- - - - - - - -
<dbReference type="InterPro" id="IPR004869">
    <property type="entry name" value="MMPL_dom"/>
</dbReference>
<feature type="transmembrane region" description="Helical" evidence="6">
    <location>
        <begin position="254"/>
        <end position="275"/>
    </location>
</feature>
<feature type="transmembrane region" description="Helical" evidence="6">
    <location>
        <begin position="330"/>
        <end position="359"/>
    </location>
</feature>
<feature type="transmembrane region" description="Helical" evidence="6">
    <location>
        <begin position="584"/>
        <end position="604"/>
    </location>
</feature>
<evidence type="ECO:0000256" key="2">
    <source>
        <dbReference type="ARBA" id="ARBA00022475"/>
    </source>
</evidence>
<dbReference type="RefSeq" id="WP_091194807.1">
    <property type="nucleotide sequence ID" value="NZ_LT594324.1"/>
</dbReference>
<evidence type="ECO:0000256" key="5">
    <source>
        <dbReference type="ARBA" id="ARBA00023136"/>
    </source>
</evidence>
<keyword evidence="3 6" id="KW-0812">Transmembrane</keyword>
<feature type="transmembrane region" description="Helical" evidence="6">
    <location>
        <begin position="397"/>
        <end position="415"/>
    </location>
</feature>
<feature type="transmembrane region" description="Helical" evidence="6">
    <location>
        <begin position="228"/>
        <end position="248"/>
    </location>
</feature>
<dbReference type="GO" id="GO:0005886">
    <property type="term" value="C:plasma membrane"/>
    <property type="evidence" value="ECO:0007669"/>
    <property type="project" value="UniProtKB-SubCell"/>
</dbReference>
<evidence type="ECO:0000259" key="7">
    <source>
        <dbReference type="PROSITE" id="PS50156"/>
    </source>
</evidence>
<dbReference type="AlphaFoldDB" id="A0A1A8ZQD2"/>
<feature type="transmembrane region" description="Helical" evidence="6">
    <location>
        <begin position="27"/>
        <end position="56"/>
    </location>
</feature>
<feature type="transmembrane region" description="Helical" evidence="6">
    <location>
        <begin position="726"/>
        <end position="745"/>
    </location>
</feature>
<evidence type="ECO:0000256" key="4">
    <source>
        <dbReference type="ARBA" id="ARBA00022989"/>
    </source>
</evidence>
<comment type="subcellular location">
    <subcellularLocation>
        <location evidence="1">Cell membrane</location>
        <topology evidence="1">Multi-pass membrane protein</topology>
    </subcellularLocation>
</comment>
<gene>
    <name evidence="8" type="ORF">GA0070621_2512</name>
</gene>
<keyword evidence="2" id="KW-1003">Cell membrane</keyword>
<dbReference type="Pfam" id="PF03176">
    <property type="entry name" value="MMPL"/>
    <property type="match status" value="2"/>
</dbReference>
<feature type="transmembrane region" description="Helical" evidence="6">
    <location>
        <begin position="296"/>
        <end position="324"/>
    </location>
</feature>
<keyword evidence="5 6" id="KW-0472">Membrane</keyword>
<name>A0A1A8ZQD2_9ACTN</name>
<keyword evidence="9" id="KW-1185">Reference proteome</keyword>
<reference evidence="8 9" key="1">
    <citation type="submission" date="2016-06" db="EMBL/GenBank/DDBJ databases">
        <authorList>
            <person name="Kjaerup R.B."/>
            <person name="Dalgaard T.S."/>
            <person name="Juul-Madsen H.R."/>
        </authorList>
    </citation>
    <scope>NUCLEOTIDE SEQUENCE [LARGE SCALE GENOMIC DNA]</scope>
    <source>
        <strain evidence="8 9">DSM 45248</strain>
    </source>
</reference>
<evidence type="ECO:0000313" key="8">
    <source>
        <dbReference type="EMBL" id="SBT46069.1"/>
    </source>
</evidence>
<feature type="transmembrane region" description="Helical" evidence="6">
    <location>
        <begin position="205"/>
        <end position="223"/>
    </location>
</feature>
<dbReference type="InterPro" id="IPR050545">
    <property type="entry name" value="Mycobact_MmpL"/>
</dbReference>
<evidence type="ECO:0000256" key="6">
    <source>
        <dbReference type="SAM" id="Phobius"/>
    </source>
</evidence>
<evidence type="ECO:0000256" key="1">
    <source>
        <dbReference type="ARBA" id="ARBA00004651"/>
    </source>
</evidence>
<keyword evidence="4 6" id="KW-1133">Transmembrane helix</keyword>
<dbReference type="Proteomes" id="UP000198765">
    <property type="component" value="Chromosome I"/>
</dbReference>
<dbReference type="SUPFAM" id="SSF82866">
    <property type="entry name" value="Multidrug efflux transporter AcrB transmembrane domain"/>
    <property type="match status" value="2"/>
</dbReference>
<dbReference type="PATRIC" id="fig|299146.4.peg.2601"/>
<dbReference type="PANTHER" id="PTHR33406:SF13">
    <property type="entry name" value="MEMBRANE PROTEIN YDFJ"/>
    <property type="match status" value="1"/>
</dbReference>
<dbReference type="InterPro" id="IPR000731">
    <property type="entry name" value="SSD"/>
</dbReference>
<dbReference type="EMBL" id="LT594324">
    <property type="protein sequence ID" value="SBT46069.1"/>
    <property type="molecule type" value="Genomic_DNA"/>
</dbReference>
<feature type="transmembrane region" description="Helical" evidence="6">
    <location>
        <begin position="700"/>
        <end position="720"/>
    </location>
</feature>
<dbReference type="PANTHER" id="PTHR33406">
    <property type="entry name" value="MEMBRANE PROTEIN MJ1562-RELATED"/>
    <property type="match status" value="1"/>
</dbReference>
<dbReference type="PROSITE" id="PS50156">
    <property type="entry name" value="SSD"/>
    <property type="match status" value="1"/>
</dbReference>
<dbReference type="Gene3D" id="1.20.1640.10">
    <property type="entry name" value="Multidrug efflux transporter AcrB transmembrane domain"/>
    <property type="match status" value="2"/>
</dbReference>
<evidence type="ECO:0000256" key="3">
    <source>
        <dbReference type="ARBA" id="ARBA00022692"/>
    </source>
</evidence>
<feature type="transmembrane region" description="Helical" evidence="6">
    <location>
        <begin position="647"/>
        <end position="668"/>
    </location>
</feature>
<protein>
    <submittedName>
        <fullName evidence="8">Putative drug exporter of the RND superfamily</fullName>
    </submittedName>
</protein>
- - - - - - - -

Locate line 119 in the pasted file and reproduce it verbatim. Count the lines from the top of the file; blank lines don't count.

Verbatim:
        <begin position="205"/>